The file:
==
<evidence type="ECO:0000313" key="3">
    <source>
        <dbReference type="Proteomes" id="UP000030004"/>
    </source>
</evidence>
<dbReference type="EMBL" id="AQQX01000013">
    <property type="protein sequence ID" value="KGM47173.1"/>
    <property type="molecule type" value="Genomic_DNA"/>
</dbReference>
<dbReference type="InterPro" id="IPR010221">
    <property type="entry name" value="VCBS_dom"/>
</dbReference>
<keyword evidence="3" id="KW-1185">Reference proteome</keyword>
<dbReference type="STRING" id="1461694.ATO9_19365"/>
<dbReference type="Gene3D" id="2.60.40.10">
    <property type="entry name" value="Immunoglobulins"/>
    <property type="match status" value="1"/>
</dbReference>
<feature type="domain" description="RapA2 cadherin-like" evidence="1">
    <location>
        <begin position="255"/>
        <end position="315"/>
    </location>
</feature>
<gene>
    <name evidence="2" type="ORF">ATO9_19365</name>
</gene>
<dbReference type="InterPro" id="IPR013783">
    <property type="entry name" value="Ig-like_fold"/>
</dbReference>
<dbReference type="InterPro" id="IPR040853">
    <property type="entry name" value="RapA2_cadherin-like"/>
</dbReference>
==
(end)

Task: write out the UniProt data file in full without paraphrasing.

<evidence type="ECO:0000313" key="3">
    <source>
        <dbReference type="Proteomes" id="UP000030004"/>
    </source>
</evidence>
<dbReference type="EMBL" id="AQQX01000013">
    <property type="protein sequence ID" value="KGM47173.1"/>
    <property type="molecule type" value="Genomic_DNA"/>
</dbReference>
<dbReference type="InterPro" id="IPR010221">
    <property type="entry name" value="VCBS_dom"/>
</dbReference>
<keyword evidence="3" id="KW-1185">Reference proteome</keyword>
<dbReference type="STRING" id="1461694.ATO9_19365"/>
<dbReference type="Gene3D" id="2.60.40.10">
    <property type="entry name" value="Immunoglobulins"/>
    <property type="match status" value="1"/>
</dbReference>
<feature type="domain" description="RapA2 cadherin-like" evidence="1">
    <location>
        <begin position="255"/>
        <end position="315"/>
    </location>
</feature>
<gene>
    <name evidence="2" type="ORF">ATO9_19365</name>
</gene>
<dbReference type="InterPro" id="IPR013783">
    <property type="entry name" value="Ig-like_fold"/>
</dbReference>
<dbReference type="InterPro" id="IPR040853">
    <property type="entry name" value="RapA2_cadherin-like"/>
</dbReference>